We must also remember that there are no guarantees for a succession plan to succeed. Remember the West Indies has found it hard to replace the likes of Gordon Greenidge and Desmond Haynes, Michael Holding and Joel Garner, Curtly Ambrose and even Courtney Walsh – to name only a few – and Australia has found it hard to secure replacements for the top guns.

The closest Indian cricket came to defining such thoughts and act upon this was during Greg Chappell’s tenure as coach of the Indian team. In May 2005, he made a winning presentation titled ‘Theories and Ideas’ before key personnel of the Board of Control for Cricket in India and included his suggestion of a succession plan.

The Greg Chappell-Rahul Dravid-Kiran More combine kept the players informed about their plans. Of course, not always were the affected players ecstatic about their role or about being left out from time to time but they knew that the brains trust was trying to build depth and flexibility to cover any eventuality. It was slowly getting through and building some confidence and trust on one other

I remember talking to More, who was then Chairman of Selectors, about this planning.  “We made some tough decisions along the way – like dropping Sourav Ganguly and Zaheer Khan – but only with the intention of forging a solid team. It was not the easiest of things to do in this country and some players asked me hard questions. But it was really up to them to pull up their socks and come back with better fitness and an attitude that works for the team,” he said.

Greg Chappell had identified Sourav Ganguly, Sachin Tendulkar, Rahul Dravid, Anil Kumble, Virender Sehwag, Harbhajan Singh and VVS Laxman as the core group and sought to entrust this group with a role in the development of players in the learning-to-compete stage.  Of course, his succession plan came unhinged in the West Indies at the ICC Cricket World Cup 2007.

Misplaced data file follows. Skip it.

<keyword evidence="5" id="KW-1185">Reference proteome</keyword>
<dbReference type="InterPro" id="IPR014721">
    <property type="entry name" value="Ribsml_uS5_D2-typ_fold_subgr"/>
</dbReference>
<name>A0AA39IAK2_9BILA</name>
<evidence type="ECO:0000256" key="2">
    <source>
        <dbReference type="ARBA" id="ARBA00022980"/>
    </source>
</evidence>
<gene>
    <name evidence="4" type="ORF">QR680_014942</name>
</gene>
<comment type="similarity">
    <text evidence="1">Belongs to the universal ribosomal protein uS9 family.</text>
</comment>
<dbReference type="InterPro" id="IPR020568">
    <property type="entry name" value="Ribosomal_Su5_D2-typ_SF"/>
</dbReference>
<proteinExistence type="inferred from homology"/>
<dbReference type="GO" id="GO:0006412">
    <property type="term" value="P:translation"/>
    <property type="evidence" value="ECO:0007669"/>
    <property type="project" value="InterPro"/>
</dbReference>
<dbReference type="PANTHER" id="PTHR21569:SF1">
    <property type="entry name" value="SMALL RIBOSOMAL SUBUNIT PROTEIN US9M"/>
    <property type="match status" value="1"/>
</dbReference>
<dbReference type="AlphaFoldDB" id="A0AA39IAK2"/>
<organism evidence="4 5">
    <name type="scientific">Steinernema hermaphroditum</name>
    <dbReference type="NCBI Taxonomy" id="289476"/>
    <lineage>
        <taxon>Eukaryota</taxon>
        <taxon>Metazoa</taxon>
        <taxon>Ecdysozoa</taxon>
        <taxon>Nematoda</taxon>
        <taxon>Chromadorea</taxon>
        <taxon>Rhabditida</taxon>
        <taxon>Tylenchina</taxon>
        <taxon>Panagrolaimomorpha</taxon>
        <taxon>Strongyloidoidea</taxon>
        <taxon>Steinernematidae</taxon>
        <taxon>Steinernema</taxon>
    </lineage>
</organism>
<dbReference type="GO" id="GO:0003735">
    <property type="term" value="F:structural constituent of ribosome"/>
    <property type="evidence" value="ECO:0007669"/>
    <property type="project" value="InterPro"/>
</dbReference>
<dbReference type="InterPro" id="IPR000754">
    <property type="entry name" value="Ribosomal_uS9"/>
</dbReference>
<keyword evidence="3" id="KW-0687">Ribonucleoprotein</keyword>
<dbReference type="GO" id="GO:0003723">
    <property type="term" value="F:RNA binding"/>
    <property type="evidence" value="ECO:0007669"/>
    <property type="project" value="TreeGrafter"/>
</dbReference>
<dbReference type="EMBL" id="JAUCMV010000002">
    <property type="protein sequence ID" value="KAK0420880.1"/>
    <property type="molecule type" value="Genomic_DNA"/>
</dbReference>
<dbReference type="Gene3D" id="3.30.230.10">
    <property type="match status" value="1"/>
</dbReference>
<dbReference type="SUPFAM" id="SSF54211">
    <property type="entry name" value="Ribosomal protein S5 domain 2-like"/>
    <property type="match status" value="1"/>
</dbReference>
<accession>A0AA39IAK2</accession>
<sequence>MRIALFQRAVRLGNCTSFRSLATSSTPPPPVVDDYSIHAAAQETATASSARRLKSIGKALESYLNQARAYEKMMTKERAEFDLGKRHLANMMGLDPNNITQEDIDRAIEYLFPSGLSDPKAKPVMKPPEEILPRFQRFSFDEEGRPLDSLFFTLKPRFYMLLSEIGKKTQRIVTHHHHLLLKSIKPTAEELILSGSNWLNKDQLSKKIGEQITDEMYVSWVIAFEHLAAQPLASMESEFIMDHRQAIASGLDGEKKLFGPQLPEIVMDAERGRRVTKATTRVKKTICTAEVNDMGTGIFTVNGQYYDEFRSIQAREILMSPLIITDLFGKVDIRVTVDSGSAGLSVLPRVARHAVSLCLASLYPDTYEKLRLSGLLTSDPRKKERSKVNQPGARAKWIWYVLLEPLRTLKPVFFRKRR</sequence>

Somewhere down the line, since India rejected all that he preached, the men who matter haven’t paid heed to his idea of drawing up a succession plan that is so vital for the health of the national team.  Come to think of it, Greg Chappell was drawing on his experience of being a part of a similar decision-making process in the mid-’80s to raise standards in key areas that led to Australia’s current success.

Back in the early 80s when Greg Chappell, Rodney Marsh and Dennis Lillee quit international cricket at the same time, Australia’s stock in world cricket plunged.  It needed the likes of coach Bobby Simpson and Greg Chappell to come together to develop a vision and a strategic plan that brought together a group of cricketers who wouldn’t only challenge the existing West Indies dominance but also take world cricket to a new level. The results were there for all to see from the time Allan Border assumed captaincy of the team.

Yet, Australia paid the price for not having a succession plan in 2008-09 when it lost the Ashes to England. After dominating cricket for nearly a decade and a half under leaders like Mark Taylor, Steve Waugh and Ricky Ponting, Australia slid from its pre-eminent position to be ranked fourth in the world.

The retirement of legends like Shane Warne, Glenn McGrath, Damien Martyn and Justin Langer first and then of Adam Gilchrist and Matthew Hayden left the Australian team short of experience and talent to the point that it lost Test series at home for the first time in 17 years. So it is not as if Australia has been consistent with its planning.